Do robo advisors offer tax-loss harvesting?

As you can see from the lineup above, the answer is yes. Many robo advisors do offer tax-loss harvesting, but keep in mind that not all do. If tax-loss harvesting is an important feature for you, make sure the robo advisor you choose offers it.

How does tax-loss harvesting with robo advisors work?

Robo advisors have an algorithm that automatically sweeps portfolios on a periodic basis to look for tax-loss harvesting opportunities. When an asset is sold for a higher price than it was purchased (in other words, a realized gain is made), the platform can select a losing investment to sell off.

Robo advisors' algorithms also typically have parameters in place to do this in such a way that avoids triggering the wash-sale rule, an IRS regulation that prevents an investor from repurchasing an investment that is "substantially identical" to one that was sold within 30 days.

What's the difference between tax-loss harvesting with a robo advisor vs. a financial advisor?

The key difference between tax-loss harvesting with a robo advisor versus a financial advisor is that in one scenario an algorithm does it, while in the other, a human does. Traditional financial advisors typically can't do tax-loss harvesting on a routine basis because of how time-consuming and labor-intensive it can be. Plus, it may be harder for a human advisor to see all of the possible tax-loss harvesting opportunities that an algorithm may be able to spot.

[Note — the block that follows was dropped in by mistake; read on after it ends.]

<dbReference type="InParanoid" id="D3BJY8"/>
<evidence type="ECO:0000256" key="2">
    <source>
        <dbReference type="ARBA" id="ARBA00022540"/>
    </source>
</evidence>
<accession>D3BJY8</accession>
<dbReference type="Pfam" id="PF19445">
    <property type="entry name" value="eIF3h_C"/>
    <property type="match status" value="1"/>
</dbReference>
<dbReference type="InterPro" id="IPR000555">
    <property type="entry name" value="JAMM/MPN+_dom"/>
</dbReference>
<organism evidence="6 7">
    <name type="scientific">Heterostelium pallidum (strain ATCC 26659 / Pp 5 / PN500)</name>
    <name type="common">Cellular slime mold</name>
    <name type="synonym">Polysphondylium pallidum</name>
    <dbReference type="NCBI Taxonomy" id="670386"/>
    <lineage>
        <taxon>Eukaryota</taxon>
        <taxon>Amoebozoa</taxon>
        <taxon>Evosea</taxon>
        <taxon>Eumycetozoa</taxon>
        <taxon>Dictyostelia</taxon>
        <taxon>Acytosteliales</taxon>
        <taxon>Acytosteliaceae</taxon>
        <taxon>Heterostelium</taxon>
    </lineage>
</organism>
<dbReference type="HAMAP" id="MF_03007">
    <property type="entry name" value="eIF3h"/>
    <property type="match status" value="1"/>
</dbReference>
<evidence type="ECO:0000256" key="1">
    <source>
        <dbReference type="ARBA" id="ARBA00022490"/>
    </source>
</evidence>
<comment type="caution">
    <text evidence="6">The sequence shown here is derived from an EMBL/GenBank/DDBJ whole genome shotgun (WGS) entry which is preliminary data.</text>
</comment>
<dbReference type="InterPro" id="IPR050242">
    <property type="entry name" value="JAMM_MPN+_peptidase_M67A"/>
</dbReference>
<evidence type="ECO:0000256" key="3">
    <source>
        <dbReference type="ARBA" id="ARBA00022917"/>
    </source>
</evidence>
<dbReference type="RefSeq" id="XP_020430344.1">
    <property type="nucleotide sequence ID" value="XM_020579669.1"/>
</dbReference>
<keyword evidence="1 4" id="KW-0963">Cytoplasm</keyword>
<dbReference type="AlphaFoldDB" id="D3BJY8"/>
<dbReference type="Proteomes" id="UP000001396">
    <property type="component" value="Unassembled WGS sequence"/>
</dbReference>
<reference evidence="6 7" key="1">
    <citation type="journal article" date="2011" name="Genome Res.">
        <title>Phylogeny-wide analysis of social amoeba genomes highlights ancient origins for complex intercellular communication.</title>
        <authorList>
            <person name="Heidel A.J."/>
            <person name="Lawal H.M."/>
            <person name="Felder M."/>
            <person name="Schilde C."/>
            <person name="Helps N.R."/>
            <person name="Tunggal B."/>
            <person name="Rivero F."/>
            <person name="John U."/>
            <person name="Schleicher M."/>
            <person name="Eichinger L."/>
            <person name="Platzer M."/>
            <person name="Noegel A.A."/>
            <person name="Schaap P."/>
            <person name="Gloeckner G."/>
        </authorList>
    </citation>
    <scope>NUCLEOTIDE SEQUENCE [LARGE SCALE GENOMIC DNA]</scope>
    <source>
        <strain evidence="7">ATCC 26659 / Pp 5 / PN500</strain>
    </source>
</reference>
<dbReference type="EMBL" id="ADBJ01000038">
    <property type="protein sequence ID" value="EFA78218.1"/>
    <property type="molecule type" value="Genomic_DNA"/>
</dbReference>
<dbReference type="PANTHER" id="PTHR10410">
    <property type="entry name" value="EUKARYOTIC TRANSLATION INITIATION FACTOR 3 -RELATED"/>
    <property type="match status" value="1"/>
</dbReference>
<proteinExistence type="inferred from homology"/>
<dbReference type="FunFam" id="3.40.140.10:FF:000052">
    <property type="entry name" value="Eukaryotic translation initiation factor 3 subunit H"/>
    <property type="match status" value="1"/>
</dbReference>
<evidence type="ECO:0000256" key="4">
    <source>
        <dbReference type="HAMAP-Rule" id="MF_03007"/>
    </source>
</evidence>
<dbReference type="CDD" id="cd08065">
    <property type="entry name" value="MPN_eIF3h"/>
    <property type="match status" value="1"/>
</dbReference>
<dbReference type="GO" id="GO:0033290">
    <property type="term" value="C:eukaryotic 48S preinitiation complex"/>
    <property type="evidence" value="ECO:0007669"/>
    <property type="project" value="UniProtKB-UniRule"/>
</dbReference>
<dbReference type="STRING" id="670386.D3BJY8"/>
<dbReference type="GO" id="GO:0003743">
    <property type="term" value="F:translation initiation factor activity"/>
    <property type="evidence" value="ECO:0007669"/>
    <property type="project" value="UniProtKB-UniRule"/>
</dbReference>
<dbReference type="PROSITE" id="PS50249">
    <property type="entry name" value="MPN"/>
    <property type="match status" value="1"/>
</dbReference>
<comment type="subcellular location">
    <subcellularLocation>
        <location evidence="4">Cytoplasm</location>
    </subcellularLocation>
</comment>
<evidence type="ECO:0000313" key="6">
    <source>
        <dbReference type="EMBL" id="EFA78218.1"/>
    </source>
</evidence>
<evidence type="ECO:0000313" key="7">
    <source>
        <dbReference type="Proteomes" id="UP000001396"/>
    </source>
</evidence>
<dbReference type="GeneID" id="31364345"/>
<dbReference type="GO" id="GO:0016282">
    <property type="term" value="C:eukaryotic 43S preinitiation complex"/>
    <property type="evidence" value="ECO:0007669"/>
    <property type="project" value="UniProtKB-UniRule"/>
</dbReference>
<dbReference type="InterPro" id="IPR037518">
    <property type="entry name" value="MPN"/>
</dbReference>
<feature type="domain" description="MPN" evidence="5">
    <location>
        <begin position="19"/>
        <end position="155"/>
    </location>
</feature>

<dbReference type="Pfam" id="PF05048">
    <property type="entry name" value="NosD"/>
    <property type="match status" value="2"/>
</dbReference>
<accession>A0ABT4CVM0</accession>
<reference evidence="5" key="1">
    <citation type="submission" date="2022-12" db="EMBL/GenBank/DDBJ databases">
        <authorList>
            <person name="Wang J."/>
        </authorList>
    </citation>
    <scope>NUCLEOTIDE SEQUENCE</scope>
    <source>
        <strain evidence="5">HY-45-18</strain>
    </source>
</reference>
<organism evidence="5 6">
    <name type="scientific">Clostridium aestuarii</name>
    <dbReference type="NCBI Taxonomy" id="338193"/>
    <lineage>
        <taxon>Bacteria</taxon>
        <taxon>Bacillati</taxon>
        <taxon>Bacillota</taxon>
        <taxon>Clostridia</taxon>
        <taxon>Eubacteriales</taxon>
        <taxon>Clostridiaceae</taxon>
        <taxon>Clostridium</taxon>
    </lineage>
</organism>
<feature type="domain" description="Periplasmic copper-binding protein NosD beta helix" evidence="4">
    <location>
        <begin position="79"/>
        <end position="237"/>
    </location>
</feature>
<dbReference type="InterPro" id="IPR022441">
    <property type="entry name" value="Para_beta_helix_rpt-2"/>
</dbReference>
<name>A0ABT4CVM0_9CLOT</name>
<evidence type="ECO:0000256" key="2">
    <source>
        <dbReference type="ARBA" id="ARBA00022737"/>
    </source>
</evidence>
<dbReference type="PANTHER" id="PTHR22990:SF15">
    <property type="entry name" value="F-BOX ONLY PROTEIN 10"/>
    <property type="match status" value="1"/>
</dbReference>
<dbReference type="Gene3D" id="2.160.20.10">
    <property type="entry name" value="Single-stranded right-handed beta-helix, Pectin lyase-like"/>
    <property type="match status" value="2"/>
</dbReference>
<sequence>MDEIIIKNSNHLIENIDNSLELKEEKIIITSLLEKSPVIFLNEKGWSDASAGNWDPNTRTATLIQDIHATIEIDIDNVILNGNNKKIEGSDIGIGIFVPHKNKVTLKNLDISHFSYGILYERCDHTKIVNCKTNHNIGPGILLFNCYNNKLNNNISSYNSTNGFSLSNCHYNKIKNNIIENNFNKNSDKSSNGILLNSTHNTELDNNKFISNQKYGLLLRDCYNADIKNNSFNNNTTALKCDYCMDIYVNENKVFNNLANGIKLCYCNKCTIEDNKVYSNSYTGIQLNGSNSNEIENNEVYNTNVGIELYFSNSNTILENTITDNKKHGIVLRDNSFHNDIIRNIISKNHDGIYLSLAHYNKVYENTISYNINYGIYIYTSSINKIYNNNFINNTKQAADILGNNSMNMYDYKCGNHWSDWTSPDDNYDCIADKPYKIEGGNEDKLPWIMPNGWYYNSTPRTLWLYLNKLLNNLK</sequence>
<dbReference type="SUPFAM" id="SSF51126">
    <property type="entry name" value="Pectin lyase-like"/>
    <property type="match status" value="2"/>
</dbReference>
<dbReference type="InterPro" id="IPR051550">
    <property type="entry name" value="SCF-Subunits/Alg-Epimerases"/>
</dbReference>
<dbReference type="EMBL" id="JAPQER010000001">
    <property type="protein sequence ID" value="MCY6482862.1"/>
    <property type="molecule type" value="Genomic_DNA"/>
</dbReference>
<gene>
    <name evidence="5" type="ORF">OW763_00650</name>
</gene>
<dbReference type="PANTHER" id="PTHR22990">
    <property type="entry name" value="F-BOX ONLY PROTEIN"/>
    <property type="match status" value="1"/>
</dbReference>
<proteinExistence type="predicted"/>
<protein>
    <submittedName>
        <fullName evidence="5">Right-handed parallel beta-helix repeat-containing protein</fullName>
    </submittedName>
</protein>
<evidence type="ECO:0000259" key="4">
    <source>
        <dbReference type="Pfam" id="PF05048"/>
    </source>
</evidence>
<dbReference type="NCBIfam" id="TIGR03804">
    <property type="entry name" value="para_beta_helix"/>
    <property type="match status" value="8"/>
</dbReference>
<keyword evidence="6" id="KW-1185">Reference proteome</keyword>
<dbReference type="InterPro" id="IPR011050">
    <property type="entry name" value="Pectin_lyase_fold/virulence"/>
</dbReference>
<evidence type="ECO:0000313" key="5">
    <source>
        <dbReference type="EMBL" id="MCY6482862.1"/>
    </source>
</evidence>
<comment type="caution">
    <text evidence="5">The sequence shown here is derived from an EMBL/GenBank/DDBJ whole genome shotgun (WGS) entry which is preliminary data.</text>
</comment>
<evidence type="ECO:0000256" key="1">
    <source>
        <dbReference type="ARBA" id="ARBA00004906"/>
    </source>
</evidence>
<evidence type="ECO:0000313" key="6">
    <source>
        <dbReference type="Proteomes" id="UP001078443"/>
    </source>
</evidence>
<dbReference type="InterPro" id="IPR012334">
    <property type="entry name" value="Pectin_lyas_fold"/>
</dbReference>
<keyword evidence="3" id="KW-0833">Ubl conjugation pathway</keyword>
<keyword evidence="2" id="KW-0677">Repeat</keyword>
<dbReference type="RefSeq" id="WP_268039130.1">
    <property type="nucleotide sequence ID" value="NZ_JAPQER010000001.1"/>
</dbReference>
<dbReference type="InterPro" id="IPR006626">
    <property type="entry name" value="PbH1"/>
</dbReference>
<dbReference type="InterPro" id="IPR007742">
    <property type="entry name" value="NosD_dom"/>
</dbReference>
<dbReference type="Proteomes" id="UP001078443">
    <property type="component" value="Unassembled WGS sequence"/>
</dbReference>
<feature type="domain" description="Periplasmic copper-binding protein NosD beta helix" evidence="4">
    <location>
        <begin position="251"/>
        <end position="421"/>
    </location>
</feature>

However, a financial advisor does have the advantage of being able to take a more holistic view of your financial situation than a robot could. Also keep in mind that a robo advisor's capability and performance may vary depending on the algorithm used.

Is tax-loss harvesting worth it?

It depends. Tax-loss harvesting may be helpful if you are investing in a taxable account, and the IRS allows you to offset capital gains with losses and to reduce up to $3,000 from your ordinary income. It also may be worthwhile if you are planning to leave money to heirs or donate to charity. In these circumstances, tax-loss harvesting could help to offset capital gains.

On the other hand, tax-loss harvesting might not be worth it if you're in a lower tax bracket, or expect your future tax bracket to be higher than your current one. It also might not be the right move if you plan to withdraw a large portion of your taxable assets within the next year or if there's any risk of triggering the wash sale rule.